If the title of this post caught your eye as “incorrect” – congratulations!
One of our new challenges in the business school is to convince students that writing still matters. In a world where text messages and “tweeting” make the ability to communicate with new combinations of symbols an asset, we can understand how the ability to write properly could degenerate. I’m no English professor, but I do strive to write properly. By “properly” I mean I try to punctuate sentences correctly, to use the correct word, and to write clearly and concisely.
Lately, students often object when I do not give them full credit on assignments due to writing errors. Over the last few years, the most common error I see is the misuse of “then.” I don’t know why “then” is used so frequently where “than” is the correct word to use.
All professors have their favorite examples of mistakes and I would not be surprised to find a web site devoted to such errors. Such errors can provide great comic relief, but is that what you want your writing known for in a business setting?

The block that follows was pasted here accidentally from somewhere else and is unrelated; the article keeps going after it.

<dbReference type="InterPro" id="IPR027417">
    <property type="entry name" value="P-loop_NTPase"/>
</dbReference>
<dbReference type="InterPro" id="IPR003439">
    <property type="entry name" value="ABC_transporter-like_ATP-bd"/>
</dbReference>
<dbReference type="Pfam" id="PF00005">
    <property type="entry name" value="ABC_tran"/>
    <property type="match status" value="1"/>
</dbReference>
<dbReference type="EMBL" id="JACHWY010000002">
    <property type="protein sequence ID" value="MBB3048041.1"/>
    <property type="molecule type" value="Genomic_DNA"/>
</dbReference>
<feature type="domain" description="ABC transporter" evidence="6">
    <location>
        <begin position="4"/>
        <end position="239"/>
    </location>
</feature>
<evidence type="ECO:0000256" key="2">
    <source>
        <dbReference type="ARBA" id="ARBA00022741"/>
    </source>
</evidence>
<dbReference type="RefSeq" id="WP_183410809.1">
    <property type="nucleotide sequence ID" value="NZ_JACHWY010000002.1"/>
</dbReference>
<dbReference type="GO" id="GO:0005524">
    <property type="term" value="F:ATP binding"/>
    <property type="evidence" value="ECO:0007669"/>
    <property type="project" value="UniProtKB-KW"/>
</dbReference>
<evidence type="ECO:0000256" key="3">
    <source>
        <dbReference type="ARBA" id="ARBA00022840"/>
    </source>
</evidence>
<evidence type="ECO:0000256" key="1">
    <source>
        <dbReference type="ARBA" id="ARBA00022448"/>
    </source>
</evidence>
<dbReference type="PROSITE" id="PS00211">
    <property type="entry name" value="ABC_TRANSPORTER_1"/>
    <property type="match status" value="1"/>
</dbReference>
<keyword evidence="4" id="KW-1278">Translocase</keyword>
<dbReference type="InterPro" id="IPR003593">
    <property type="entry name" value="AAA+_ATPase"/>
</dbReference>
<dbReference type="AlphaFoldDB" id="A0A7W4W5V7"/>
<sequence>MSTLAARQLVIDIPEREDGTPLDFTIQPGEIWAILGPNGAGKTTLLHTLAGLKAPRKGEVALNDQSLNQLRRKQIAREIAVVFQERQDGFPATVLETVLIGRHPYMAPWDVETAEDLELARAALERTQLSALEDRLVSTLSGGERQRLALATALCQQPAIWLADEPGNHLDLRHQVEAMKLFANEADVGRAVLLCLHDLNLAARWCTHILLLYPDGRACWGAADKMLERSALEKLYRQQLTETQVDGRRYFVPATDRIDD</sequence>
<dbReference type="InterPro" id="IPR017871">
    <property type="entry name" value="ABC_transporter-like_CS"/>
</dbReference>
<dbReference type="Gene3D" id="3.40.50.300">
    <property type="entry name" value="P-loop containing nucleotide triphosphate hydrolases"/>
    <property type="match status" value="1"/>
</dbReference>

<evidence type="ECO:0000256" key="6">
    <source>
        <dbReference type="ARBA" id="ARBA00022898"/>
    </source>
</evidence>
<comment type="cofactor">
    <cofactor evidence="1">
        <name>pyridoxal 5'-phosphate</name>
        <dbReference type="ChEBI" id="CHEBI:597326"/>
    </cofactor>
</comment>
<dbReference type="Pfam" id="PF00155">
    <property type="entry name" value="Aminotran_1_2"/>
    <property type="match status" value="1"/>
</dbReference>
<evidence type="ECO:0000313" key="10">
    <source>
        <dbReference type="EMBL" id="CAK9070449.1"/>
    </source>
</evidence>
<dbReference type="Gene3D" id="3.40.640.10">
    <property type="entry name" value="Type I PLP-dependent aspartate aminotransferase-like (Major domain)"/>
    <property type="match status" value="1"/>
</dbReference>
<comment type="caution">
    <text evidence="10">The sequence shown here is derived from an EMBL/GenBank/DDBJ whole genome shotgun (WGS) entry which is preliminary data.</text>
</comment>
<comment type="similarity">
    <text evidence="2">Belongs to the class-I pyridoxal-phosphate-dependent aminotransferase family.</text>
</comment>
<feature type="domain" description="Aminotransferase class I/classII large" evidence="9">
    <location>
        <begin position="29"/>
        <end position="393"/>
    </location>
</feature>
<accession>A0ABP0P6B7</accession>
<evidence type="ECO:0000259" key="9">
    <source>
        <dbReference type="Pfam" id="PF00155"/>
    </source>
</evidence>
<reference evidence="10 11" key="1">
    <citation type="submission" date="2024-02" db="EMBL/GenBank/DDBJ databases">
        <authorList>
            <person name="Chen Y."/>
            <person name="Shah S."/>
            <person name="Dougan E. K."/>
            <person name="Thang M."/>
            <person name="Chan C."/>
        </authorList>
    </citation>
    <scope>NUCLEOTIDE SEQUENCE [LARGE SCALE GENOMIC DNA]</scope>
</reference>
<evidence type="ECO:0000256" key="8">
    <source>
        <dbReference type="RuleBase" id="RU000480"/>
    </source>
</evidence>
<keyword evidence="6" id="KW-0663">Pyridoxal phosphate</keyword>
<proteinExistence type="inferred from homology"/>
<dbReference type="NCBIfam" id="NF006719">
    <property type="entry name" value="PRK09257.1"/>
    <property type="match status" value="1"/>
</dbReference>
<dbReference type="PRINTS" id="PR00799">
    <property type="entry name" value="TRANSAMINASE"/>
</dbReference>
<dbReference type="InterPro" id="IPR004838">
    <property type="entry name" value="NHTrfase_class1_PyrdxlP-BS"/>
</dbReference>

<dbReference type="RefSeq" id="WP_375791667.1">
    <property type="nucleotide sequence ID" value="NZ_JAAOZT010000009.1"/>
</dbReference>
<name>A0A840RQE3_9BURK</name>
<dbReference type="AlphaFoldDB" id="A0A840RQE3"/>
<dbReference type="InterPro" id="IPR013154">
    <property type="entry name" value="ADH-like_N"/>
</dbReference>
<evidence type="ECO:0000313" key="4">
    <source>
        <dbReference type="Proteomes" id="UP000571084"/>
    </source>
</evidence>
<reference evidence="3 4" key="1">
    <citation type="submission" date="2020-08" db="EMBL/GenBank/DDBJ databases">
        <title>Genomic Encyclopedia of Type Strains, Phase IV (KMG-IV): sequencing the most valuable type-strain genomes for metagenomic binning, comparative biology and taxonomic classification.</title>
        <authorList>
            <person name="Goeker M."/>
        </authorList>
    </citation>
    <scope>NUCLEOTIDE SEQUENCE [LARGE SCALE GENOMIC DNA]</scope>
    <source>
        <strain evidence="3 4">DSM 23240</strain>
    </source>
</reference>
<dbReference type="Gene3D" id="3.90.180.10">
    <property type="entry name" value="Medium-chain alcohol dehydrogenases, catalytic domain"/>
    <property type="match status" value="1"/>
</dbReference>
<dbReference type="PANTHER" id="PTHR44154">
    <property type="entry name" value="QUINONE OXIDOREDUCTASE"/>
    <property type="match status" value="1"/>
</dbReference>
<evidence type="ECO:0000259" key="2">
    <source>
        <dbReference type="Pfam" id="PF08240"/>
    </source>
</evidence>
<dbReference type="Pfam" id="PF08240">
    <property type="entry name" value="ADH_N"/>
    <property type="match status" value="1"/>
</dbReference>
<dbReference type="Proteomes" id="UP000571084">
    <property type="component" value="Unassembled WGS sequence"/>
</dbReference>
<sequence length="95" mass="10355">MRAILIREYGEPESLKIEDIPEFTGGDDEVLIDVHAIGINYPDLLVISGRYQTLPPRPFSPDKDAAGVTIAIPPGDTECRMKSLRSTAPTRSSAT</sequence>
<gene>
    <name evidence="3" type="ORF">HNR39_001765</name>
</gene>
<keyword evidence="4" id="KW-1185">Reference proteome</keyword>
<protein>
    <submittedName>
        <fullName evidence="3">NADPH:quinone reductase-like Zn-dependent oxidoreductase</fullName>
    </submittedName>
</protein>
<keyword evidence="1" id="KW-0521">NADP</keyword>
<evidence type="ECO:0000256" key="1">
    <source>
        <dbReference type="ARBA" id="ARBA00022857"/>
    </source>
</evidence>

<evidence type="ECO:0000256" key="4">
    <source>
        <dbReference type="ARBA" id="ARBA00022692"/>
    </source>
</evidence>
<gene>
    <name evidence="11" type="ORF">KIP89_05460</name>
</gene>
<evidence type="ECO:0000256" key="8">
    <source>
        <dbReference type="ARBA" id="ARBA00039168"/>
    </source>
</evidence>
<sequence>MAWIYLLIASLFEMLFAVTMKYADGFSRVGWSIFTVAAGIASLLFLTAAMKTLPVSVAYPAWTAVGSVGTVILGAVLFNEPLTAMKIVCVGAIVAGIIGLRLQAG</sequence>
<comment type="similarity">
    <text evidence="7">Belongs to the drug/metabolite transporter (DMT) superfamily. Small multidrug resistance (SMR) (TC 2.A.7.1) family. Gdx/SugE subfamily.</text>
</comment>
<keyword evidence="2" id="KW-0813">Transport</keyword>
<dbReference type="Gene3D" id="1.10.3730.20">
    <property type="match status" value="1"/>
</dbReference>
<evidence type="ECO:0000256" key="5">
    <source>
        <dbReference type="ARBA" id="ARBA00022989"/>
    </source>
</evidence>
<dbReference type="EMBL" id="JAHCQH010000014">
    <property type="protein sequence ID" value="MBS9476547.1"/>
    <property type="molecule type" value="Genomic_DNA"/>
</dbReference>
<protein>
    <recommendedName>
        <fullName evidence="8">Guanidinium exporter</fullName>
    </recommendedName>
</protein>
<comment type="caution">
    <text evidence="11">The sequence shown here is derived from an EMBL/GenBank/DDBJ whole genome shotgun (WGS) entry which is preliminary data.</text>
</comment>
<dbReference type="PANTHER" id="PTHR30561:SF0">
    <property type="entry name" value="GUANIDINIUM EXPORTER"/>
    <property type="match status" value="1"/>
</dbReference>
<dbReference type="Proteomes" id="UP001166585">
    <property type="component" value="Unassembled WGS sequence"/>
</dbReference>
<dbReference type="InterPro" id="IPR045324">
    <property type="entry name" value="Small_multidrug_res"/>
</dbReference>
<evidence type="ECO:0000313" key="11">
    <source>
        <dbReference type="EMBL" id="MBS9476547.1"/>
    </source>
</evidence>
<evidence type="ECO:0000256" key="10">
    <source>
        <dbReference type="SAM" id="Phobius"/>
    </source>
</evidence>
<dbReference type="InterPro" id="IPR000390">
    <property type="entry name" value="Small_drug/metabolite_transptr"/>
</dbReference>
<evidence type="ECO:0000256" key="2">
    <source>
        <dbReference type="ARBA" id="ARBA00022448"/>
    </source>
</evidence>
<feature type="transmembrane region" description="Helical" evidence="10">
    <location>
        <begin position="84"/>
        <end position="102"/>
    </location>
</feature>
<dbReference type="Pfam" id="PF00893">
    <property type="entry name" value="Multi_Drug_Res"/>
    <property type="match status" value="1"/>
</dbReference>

|A Newspaper Ad|
I remind students that they may be known by their written work well before they are known “personally” in a large organization. The memoranda they write could be read by anyone. That usually does not get their attention until I remind them how easy it is to forward an email.
I ask them, “If someone only knew you by your written work, would they want you in front of an important client? Would they feel you will pay attention to detail and manage an important project well?”
I know some of my colleagues do not want to be in the position of grading grammar, but to the extent we can elevate our students’ written work, we will graduate a better business student. Writing skills are important – perhaps now more than ever!